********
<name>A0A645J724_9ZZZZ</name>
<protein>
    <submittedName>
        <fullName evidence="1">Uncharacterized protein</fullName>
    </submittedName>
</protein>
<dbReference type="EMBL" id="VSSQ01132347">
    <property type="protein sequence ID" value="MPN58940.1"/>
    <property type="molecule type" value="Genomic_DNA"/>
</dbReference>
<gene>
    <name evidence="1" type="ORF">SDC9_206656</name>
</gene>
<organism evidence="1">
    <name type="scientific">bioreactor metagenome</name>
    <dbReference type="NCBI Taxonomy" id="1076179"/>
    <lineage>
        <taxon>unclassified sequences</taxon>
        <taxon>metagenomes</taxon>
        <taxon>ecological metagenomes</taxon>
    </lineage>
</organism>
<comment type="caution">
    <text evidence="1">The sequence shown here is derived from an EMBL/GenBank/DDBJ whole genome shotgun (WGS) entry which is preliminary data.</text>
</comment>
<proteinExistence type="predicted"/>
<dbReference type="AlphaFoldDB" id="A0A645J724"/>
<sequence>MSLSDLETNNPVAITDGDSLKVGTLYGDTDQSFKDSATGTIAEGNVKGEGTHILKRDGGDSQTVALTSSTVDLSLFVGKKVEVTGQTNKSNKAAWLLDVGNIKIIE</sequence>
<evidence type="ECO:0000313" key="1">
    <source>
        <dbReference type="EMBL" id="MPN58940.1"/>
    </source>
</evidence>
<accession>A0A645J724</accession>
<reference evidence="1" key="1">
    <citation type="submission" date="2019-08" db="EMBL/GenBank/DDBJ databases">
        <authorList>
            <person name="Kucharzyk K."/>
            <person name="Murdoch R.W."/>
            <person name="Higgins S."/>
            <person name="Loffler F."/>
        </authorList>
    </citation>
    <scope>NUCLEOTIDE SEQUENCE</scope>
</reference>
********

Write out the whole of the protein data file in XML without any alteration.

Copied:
<name>A0A645J724_9ZZZZ</name>
<protein>
    <submittedName>
        <fullName evidence="1">Uncharacterized protein</fullName>
    </submittedName>
</protein>
<dbReference type="EMBL" id="VSSQ01132347">
    <property type="protein sequence ID" value="MPN58940.1"/>
    <property type="molecule type" value="Genomic_DNA"/>
</dbReference>
<gene>
    <name evidence="1" type="ORF">SDC9_206656</name>
</gene>
<organism evidence="1">
    <name type="scientific">bioreactor metagenome</name>
    <dbReference type="NCBI Taxonomy" id="1076179"/>
    <lineage>
        <taxon>unclassified sequences</taxon>
        <taxon>metagenomes</taxon>
        <taxon>ecological metagenomes</taxon>
    </lineage>
</organism>
<comment type="caution">
    <text evidence="1">The sequence shown here is derived from an EMBL/GenBank/DDBJ whole genome shotgun (WGS) entry which is preliminary data.</text>
</comment>
<proteinExistence type="predicted"/>
<dbReference type="AlphaFoldDB" id="A0A645J724"/>
<sequence>MSLSDLETNNPVAITDGDSLKVGTLYGDTDQSFKDSATGTIAEGNVKGEGTHILKRDGGDSQTVALTSSTVDLSLFVGKKVEVTGQTNKSNKAAWLLDVGNIKIIE</sequence>
<evidence type="ECO:0000313" key="1">
    <source>
        <dbReference type="EMBL" id="MPN58940.1"/>
    </source>
</evidence>
<accession>A0A645J724</accession>
<reference evidence="1" key="1">
    <citation type="submission" date="2019-08" db="EMBL/GenBank/DDBJ databases">
        <authorList>
            <person name="Kucharzyk K."/>
            <person name="Murdoch R.W."/>
            <person name="Higgins S."/>
            <person name="Loffler F."/>
        </authorList>
    </citation>
    <scope>NUCLEOTIDE SEQUENCE</scope>
</reference>